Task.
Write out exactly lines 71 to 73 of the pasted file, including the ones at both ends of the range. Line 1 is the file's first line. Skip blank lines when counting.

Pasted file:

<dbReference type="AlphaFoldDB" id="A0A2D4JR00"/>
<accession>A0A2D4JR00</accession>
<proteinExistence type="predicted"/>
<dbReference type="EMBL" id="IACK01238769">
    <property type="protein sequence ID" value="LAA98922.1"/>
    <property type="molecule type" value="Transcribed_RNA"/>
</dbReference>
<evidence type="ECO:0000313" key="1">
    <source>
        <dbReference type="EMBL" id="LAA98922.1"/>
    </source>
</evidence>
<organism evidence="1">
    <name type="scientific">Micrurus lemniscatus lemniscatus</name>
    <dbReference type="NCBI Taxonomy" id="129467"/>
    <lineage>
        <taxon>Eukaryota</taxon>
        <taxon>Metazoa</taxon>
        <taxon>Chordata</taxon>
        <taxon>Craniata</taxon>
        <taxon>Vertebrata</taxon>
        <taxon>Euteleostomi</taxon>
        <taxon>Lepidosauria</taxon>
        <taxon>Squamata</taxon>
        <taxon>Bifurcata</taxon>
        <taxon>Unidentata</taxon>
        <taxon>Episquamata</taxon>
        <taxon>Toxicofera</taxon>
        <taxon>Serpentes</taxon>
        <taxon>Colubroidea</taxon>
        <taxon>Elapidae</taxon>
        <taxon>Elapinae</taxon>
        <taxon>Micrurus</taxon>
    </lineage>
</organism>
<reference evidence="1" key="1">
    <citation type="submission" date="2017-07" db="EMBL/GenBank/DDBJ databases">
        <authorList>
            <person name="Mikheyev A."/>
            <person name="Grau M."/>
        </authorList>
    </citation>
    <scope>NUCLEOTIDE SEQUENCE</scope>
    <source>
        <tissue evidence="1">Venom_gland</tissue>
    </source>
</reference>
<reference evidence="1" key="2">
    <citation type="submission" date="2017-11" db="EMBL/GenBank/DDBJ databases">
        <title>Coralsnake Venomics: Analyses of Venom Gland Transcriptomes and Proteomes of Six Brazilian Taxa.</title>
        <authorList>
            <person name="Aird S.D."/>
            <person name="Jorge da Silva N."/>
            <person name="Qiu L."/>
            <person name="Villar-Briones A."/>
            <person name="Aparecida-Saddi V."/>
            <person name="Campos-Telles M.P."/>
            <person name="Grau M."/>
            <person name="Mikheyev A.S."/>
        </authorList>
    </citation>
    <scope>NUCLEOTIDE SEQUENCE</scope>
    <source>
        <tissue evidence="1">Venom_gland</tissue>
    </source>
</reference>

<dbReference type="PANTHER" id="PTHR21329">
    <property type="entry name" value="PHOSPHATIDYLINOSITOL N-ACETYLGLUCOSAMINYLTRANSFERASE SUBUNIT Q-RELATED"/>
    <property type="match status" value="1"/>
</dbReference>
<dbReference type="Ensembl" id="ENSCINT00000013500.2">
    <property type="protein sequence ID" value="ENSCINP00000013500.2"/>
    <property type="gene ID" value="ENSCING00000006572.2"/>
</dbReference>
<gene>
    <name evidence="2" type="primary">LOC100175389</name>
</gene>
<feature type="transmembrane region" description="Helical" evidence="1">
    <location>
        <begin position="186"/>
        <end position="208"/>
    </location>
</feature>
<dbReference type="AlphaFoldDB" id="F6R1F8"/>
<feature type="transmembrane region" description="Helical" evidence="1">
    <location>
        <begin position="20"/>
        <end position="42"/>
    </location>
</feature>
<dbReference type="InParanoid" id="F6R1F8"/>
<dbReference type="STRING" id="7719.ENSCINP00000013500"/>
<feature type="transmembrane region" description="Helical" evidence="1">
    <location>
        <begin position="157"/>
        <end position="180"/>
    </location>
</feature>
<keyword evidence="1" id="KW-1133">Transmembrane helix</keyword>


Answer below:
<dbReference type="Ensembl" id="ENSCINT00000013500.2">
    <property type="protein sequence ID" value="ENSCINP00000013500.2"/>
    <property type="gene ID" value="ENSCING00000006572.2"/>